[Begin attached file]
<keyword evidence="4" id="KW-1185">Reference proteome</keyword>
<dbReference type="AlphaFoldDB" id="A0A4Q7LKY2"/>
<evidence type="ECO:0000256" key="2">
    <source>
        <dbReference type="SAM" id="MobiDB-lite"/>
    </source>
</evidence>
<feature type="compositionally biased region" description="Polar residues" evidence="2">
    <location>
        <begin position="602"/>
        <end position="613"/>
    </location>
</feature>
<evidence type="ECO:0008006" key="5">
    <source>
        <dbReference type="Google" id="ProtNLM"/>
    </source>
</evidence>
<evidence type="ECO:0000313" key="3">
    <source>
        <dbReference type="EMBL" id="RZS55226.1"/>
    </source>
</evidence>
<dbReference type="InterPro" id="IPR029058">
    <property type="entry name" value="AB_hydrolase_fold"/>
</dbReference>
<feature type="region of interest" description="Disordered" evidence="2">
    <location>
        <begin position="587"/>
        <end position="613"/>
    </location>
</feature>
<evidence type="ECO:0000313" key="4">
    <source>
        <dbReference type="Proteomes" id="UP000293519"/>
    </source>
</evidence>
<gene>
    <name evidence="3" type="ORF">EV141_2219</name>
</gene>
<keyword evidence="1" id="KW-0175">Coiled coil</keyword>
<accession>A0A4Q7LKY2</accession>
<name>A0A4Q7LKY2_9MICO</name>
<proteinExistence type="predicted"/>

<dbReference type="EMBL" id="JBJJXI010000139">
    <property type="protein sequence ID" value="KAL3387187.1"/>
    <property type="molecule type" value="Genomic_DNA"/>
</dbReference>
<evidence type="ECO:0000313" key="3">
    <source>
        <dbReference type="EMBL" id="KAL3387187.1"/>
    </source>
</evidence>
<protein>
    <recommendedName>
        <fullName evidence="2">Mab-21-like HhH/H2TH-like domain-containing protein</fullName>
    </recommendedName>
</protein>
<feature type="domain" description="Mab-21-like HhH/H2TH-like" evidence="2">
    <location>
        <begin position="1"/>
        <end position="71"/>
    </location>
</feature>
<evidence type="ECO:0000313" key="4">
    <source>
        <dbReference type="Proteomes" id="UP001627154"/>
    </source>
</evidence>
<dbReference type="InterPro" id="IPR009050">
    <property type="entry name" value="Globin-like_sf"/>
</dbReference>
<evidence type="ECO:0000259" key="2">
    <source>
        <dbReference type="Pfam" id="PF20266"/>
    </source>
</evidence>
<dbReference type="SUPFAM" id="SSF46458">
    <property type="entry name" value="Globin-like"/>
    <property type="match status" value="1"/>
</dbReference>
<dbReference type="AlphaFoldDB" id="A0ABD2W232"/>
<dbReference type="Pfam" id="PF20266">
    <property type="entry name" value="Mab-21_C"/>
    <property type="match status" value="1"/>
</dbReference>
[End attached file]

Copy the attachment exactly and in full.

<keyword evidence="4" id="KW-1185">Reference proteome</keyword>
<dbReference type="AlphaFoldDB" id="A0A4Q7LKY2"/>
<evidence type="ECO:0000256" key="2">
    <source>
        <dbReference type="SAM" id="MobiDB-lite"/>
    </source>
</evidence>
<feature type="compositionally biased region" description="Polar residues" evidence="2">
    <location>
        <begin position="602"/>
        <end position="613"/>
    </location>
</feature>
<evidence type="ECO:0008006" key="5">
    <source>
        <dbReference type="Google" id="ProtNLM"/>
    </source>
</evidence>
<evidence type="ECO:0000313" key="3">
    <source>
        <dbReference type="EMBL" id="RZS55226.1"/>
    </source>
</evidence>
<dbReference type="InterPro" id="IPR029058">
    <property type="entry name" value="AB_hydrolase_fold"/>
</dbReference>
<feature type="region of interest" description="Disordered" evidence="2">
    <location>
        <begin position="587"/>
        <end position="613"/>
    </location>
</feature>
<evidence type="ECO:0000313" key="4">
    <source>
        <dbReference type="Proteomes" id="UP000293519"/>
    </source>
</evidence>
<gene>
    <name evidence="3" type="ORF">EV141_2219</name>
</gene>
<keyword evidence="1" id="KW-0175">Coiled coil</keyword>
<accession>A0A4Q7LKY2</accession>
<name>A0A4Q7LKY2_9MICO</name>
<proteinExistence type="predicted"/>

<dbReference type="EMBL" id="JBJJXI010000139">
    <property type="protein sequence ID" value="KAL3387187.1"/>
    <property type="molecule type" value="Genomic_DNA"/>
</dbReference>
<evidence type="ECO:0000313" key="3">
    <source>
        <dbReference type="EMBL" id="KAL3387187.1"/>
    </source>
</evidence>
<protein>
    <recommendedName>
        <fullName evidence="2">Mab-21-like HhH/H2TH-like domain-containing protein</fullName>
    </recommendedName>
</protein>
<feature type="domain" description="Mab-21-like HhH/H2TH-like" evidence="2">
    <location>
        <begin position="1"/>
        <end position="71"/>
    </location>
</feature>
<evidence type="ECO:0000313" key="4">
    <source>
        <dbReference type="Proteomes" id="UP001627154"/>
    </source>
</evidence>
<dbReference type="InterPro" id="IPR009050">
    <property type="entry name" value="Globin-like_sf"/>
</dbReference>
<evidence type="ECO:0000259" key="2">
    <source>
        <dbReference type="Pfam" id="PF20266"/>
    </source>
</evidence>
<dbReference type="SUPFAM" id="SSF46458">
    <property type="entry name" value="Globin-like"/>
    <property type="match status" value="1"/>
</dbReference>
<dbReference type="AlphaFoldDB" id="A0ABD2W232"/>
<dbReference type="Pfam" id="PF20266">
    <property type="entry name" value="Mab-21_C"/>
    <property type="match status" value="1"/>
</dbReference>